With all of this iPad buzz
stirring up the tech world over the past couple of weeks, Chrome OS
has almost been forgotten. That may have something to do with the fact that Google has yet to officially release the netbook-centric operating system
to the public, but still, you'd expect a company like Google to keep the details flowing about a forthcoming operating system. Today it seems we're getting exactly what you'd expect, in response to all the recent tablet fanfare.
A while back, we heard that Chrome OS would only be made for certain systems that met certain specifications, namely netbooks that were tailor made to run the OS. This approach is similar to the one taken by Apple with regard to OS X, which will only operate on Apple-built systems. But as the "Year Of The Tablet" really gets going, it makes sense to think that Google would be interested in dipping into that sector. Tablets are certainly going to be a hot topic (and likely a money-maker) in 2010 and 2011, and Google would be silly to just sit it out while the others take advantage. We already witnessed the traditionally search-oriented company break new ground with their Android
mobile OS, and if renders from the Chromium platform team, which is the foundation of Google Chrome and Chrome OS, have their way, Chrome OS will eventually make landfall on tablets as well.
A few new design creations have floated out to the web, and naturally they have garnered quite a bit of attention. These showcase "user interface concepts" where it would be feasible to cram Chrome OS onto a tablet. When you think about, Chrome OS seems perfect for a tablet form factor. The system is designed to be lightweight, meaning that little power is needed to run it with as little overhead as possible, bogging down system resources. We've also seen that cheap, highly efficient chips are available for tablets courtesy of NVIDIA's Tegra 2
CPU, and honestly, Chrome OS would give the iPad the biggest run for its money. Windows 7 still feels too "serious" an OS for something like a tablet, but Chrome OS is perfectly positioned to enter the market as-is and really make an impact. Who knows, one could imagine a situation where Google actually overtook Microsoft's OS market share lead in at least the tablet sector. Though that's a far reach at this point obviously. We can't say that hell would then freeze over, but you never really know...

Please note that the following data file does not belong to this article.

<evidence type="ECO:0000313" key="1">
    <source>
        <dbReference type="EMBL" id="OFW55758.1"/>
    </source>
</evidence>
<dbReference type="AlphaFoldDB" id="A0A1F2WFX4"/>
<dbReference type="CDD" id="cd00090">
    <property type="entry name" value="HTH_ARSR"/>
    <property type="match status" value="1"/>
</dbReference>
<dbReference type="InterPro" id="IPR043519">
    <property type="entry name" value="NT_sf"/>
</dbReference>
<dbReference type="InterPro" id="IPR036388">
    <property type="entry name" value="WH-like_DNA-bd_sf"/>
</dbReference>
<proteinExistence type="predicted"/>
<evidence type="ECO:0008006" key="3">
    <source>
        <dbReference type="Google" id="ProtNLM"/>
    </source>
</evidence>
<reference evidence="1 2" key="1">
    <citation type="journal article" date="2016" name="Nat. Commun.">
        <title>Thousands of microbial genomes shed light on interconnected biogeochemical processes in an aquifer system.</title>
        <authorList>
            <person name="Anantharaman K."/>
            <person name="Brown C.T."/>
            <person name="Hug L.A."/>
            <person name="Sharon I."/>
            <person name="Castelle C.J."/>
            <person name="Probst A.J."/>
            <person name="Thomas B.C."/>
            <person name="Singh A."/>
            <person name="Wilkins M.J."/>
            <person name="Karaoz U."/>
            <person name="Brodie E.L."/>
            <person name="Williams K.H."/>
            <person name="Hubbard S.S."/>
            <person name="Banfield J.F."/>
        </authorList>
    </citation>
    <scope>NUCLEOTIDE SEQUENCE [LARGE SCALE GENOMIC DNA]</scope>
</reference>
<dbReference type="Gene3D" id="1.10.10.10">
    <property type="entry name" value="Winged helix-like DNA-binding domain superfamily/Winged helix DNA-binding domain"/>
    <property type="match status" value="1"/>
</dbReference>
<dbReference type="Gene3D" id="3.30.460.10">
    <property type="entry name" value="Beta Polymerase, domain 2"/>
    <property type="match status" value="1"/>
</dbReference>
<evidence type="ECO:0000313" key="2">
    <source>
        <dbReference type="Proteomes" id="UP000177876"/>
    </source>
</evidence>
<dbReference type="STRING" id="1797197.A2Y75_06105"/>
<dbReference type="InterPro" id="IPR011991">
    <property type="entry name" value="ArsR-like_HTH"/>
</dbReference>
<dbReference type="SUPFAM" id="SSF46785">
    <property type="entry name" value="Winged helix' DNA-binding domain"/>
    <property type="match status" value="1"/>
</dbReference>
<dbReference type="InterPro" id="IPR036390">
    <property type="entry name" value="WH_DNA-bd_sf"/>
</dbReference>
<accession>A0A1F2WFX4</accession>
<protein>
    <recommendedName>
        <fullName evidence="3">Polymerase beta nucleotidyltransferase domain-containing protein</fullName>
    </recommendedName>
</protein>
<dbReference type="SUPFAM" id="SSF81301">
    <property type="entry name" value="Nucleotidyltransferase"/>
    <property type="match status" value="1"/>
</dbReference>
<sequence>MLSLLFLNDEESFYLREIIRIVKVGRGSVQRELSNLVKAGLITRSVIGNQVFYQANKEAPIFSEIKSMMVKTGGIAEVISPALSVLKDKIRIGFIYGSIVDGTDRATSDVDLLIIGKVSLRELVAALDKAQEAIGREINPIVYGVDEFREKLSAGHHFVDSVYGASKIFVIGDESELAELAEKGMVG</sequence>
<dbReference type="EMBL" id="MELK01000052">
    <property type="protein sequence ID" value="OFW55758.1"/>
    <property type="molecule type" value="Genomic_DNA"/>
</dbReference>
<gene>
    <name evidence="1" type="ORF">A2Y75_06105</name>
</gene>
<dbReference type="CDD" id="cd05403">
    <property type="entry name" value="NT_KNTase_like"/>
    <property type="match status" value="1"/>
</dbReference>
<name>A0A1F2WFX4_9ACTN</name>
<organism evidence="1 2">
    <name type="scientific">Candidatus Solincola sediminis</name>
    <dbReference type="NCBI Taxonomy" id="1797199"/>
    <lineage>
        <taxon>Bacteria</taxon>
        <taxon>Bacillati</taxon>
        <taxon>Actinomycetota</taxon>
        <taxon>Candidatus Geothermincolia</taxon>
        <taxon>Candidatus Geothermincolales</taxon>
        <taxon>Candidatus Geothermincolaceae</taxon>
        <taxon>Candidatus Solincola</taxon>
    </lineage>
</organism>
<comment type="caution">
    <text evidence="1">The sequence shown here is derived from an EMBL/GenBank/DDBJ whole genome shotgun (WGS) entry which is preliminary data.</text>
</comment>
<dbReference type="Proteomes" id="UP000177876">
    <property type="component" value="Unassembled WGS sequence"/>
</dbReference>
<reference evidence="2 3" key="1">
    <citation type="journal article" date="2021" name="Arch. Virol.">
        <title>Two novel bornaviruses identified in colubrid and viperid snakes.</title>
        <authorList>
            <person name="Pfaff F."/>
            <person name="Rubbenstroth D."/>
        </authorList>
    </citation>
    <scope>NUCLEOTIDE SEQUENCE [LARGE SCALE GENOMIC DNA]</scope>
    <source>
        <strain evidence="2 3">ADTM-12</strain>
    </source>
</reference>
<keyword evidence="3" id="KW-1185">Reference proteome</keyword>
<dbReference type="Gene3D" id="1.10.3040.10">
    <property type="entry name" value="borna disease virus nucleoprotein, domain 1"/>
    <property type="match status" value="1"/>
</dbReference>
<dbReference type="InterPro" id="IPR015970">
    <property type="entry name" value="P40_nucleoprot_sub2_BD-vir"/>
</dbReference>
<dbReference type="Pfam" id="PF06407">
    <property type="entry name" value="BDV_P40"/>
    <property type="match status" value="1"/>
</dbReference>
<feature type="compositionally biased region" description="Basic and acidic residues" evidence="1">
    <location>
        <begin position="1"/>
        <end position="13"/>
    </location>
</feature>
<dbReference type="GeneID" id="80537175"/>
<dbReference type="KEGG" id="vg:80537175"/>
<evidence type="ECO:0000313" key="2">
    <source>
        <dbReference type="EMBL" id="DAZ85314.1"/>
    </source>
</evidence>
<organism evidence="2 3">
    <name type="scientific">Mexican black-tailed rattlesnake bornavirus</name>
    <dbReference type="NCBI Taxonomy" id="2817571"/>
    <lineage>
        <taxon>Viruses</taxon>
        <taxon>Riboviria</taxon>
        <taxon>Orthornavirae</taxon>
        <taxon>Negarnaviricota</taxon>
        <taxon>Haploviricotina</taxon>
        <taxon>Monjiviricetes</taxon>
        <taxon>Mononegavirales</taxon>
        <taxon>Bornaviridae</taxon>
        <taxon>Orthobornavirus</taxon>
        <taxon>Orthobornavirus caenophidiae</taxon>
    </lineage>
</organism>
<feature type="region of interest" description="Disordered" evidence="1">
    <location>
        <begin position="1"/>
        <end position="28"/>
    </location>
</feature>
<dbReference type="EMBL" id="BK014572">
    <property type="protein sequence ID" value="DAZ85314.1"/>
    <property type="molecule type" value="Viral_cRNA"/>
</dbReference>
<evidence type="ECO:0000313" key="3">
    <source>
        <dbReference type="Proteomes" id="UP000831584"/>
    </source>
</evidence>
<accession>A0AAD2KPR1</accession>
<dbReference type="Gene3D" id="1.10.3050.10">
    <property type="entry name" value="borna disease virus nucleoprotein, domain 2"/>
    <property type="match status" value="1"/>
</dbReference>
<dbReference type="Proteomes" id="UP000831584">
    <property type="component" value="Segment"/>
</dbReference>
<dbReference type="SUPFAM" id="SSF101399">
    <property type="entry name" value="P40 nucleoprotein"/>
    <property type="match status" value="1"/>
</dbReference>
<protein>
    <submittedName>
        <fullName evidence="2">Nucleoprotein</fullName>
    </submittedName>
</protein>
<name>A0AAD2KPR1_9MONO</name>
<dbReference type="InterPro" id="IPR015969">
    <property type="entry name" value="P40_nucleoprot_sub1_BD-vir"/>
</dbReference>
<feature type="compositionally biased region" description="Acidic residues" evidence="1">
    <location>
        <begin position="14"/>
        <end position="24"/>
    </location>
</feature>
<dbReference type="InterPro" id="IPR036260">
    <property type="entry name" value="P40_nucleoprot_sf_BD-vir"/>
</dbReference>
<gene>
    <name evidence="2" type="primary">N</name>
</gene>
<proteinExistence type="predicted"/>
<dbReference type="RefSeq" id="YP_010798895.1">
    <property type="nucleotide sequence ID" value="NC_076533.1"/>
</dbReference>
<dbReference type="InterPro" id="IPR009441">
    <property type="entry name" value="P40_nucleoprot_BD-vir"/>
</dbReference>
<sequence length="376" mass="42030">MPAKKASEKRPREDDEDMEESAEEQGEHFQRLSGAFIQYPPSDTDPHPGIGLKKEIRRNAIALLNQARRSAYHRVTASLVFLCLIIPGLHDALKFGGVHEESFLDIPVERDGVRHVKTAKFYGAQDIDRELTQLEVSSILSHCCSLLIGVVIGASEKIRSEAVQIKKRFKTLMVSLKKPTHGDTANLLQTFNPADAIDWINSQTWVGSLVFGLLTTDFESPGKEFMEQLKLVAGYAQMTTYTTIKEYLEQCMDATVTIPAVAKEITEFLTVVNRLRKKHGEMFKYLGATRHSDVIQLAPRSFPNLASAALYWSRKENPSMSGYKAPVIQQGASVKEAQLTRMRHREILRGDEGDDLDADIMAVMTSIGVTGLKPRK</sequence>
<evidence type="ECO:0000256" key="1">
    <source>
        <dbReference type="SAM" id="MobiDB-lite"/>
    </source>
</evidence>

The Chromium team suggests that a screen of 5" to 10" is optimal for enjoying Chrome OS, and wouldn't you know that tablets, netbooks and MIDs/UMPCs all fit that category. It's rather exciting to think of the possibilities of a Chrome OS-based tablet. Couple a streamlined Google-based OS with NVIDIA's Tegra 2 and a design like this, and you really could have an iPad killer.
In related news, Google is making a serious push
over in Europe to draw attention to their Chrome web browser. The reason? The EU is forcing Microsoft to install a "browser selection window" within new versions of Windows, so people will be forced to choose a browser (rather than just have Internet Explorer in there by default). It's the first major ad push for their web browser, and it just might signal a more serious effort to spread Chrome more to the mainstream. Why would you want to spend money to increase market share of a free browser? If Chrome is a vital part of Chrome OS, you could see one thing leading to another. It's called the "halo effect," and Apple is definitely enjoying the spoils from people who buy iPods or iPhones and are then suddenly hooked into the Mac ecosystem. There's nothing stopping Google from attempting to recreate that same kind of magic, and we can say we'd be fairly bedazzled should a tablet like this hit the market anytime soon.